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The path of evolution is always through the adjacent possible
Thinking further about the ways that living systems grow from simple seeds. From Donella Meadows,
Complex systems can evolve from simple systems only if there are stable intermediate forms. (Donella Meadows, 2008. Thinking in Systems)
And Olivia Judson,
Evolution by natural selection only works if each mutational step itself is advantageous. There’s no such thing as advantageous in a general sense. It’s advantageous in the circumstances you’re living in.
(Olivia Judson, 2019. Complexity Podcast.)
So, the path of evolution is always through the adjacent possible. Every stage of evolution has to be viable, a living, breathing answer to its environment.
There is no pause or rewind in living systems. No downtime for upgrades, either. Living systems are upgraded in-place. To pause, to scrape away the living mess, to design on a clean site, is to create a dead system.
A process cannot be understood by stopping it. Understanding must move with the flow of the process, must join it and flow with it.
(Frank Herbert, Dune)
That Meadows’ quote reminds me of MAYA—a rule-of-thumb in design. MAYA stands for Most-Advanced-Yet-Acceptable, as in, what is the most advanced, yet acceptable form a product might take? What is within the adjacent possible for our culture?
When an innovation jumps past the adjacent possible, we don’t have the ability to absorb it. For example, the ancient Romans invented steam engines, but not steam trains. Why?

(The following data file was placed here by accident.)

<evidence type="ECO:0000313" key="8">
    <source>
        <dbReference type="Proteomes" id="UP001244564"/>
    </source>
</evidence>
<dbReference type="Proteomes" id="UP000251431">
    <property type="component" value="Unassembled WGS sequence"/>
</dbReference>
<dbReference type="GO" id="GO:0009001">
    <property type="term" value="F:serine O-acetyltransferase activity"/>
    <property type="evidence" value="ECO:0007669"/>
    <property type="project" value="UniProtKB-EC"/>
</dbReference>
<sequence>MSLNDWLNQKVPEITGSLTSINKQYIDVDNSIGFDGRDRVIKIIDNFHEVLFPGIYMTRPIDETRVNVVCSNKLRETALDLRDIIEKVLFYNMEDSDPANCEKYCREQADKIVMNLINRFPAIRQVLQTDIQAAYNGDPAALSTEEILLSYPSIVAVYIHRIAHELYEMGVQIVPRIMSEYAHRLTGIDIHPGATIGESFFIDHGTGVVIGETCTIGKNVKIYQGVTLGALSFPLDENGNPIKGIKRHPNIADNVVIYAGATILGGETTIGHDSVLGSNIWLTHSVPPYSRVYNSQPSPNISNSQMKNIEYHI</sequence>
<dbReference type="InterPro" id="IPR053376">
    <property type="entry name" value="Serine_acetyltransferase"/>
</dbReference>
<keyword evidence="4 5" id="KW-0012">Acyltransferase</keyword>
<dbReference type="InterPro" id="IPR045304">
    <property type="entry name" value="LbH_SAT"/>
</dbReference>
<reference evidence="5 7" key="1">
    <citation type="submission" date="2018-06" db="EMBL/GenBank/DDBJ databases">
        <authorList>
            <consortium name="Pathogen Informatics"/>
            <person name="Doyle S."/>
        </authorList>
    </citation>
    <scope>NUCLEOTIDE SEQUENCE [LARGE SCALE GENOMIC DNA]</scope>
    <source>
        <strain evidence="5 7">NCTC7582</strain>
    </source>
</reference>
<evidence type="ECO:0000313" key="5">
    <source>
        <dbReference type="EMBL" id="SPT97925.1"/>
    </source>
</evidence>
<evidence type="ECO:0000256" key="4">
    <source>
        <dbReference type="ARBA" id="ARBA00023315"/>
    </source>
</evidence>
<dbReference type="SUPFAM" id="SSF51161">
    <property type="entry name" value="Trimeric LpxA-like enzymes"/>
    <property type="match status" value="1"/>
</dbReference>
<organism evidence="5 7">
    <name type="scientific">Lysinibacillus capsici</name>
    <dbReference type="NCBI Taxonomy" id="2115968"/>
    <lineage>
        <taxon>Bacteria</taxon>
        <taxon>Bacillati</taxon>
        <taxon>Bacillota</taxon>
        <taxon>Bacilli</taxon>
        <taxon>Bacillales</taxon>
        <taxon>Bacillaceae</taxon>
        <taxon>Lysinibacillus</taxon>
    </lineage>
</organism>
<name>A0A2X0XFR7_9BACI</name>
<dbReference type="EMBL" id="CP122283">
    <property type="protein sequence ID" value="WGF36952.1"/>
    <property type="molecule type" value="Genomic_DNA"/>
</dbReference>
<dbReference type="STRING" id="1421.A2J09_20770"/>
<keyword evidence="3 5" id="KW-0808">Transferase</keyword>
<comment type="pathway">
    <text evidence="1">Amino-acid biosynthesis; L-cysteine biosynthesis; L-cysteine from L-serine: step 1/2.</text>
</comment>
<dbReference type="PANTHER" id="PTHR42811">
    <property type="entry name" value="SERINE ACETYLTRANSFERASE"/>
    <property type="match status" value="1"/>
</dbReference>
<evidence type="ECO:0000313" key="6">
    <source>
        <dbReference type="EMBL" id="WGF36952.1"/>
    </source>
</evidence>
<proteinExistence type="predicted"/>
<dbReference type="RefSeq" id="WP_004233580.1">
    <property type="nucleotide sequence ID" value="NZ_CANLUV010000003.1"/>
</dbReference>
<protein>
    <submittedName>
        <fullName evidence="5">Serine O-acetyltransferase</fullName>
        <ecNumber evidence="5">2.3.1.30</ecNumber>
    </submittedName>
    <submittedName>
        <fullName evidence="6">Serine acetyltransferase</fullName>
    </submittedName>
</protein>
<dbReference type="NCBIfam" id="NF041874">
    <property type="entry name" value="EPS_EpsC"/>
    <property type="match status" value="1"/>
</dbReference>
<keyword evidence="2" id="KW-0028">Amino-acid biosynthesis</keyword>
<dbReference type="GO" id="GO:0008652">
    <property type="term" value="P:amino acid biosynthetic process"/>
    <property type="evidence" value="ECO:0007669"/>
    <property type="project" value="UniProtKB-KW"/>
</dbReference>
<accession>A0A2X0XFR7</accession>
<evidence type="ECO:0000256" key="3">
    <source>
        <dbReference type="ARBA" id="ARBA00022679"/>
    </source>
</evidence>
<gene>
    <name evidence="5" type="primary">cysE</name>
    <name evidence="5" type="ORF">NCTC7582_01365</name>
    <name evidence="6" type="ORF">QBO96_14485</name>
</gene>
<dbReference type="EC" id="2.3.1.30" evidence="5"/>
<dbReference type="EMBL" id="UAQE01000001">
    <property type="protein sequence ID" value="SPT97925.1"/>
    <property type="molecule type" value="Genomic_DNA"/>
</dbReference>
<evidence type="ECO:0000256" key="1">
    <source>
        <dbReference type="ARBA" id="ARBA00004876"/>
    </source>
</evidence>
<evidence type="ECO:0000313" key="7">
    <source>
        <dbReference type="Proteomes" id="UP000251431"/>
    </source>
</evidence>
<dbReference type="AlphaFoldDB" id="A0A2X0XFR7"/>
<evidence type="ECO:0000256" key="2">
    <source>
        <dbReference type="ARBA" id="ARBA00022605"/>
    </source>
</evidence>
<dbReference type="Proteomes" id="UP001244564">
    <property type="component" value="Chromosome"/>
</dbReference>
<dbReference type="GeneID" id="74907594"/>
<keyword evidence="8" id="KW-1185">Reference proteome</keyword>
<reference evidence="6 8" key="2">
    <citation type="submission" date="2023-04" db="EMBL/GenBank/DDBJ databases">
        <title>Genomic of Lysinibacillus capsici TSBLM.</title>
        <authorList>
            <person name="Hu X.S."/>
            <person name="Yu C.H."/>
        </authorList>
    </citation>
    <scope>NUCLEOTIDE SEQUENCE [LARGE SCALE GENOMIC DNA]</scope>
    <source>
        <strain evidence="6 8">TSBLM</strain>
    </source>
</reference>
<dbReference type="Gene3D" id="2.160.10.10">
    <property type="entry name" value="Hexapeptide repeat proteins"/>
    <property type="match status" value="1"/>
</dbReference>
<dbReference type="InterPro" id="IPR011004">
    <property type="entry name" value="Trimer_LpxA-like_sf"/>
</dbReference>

For that iteration to happen someone needs to be using it, meaning there needs to be a use-case for repetitive motion at modest-but-significant power in an environment where fuel is extremely cheap so that the inefficiency of the engine didn’t make it a worse option than simply having a whole bunch of burly fellows (or draft animals) do the job. As we’ll see, this was a use-case that didn’t really exist in the ancient world and indeed existed almost nowhere but Britain even in the period where it worked.
(Devereaux, 2022. Why No Roman Industrial Revolution?)
The ecology could not absorb it.
You can’t build railroads before it is railroad time. (Chuck Thacker)
Innovation is a response to an ecological condition. A hypothesis about an environment. When a design is not in conversation with its environment, it dies. There’s no such thing as advantageous in a general sense. It’s advantageous in the circumstances you’re living in.
So, to survive, you might say a design has to discover an evolutionary path from the familiar to the new, from the present to the future, through a series of steps into the adjacent possible.
Each step into the adjacent possible opens up new adjacent possibilities, changing the environment, and what is possible, what is viable. Stepping stones in possibility space.
The principle holds for infrastructure too. The internet started with the adjacent possible: coopting telephones.
The internet didn’t have to deploy expensive new hardware, or lay down new cables to get off the ground. It was conformable to existing infrastructure. It worked with the way the world was already, exapting whatever was available, like dinosaurs exapting feathers for flight. (Exapt Existing Infrastructure)
This is what advantageous looked like in 1968. A living, breathing answer to the environment.
The path of evolution is always through the adjacent possible. Yet the path of evolution can wind its way to seemingly impossible places!
An appreciation for the absurd can be a competitive advantage.